The Colosseum in Rome, Italy
The Colosseum in Rome was in ancient times a big favorite for the Seven Wonders of the World. There is an amphitheater, which was completed in 79 AD and was in ancient times, the greatest single building which was built by the Romans. When we speak of the Colosseum, the topic is usually not the unique architecture and sophisticated technology, but the chariot races, gladiator fights and other cruel spectacles in which often people and animals were killed. It is therefore a synonym for the Roman model of politics "bread and circuses" has become.
The Colosseum could seat 50,000 spectators and the seating was divided according to status and prestige. A masterpiece introduced the sophisticated stage technology. The Colosseum had a double floor with trap doors and elevators from which sets and the appearance of animals and humans have been conjured up out of nowhere. At the opening of the Colosseum a sea battle has been performed in which the floor of the arena was flooded with water. The original name was Flavian Amphitheater and it was not subsequently called Colosseum because of its size, but due to a very great statue of the Emperor Nero, who was standing next to the arena. The Chritianisierung of the Roman people were rejected and the bloody battles around 520 is the last great spectacle of the Colosseum have been listed. By earthquakes in the 9th and 14th century the Colosseum was damaged to the extent that the use was ruled out for performances. The Colosseum was the precursor to the modern sports arenas, as they are still built for popular sports.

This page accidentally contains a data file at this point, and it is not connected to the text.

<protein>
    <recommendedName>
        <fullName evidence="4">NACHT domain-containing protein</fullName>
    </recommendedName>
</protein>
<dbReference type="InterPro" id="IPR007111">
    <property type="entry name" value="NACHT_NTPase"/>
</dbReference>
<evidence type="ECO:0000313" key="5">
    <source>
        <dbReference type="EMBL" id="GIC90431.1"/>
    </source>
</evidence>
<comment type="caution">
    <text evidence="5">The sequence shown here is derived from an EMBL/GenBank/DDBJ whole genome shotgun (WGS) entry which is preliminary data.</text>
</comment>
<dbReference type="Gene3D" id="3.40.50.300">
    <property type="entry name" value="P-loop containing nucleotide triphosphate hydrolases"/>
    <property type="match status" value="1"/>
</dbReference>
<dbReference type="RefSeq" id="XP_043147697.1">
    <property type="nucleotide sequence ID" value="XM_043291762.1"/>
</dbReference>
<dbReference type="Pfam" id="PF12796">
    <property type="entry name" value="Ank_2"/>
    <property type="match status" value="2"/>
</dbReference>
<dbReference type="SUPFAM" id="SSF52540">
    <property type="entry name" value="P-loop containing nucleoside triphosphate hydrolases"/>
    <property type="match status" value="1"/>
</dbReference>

Location: Rome, Italy
Construction time: Inauguration 79 AD
Client: Emperor Vespasian
Size: Size (oval): 156 x 186 meters Height: 48 meters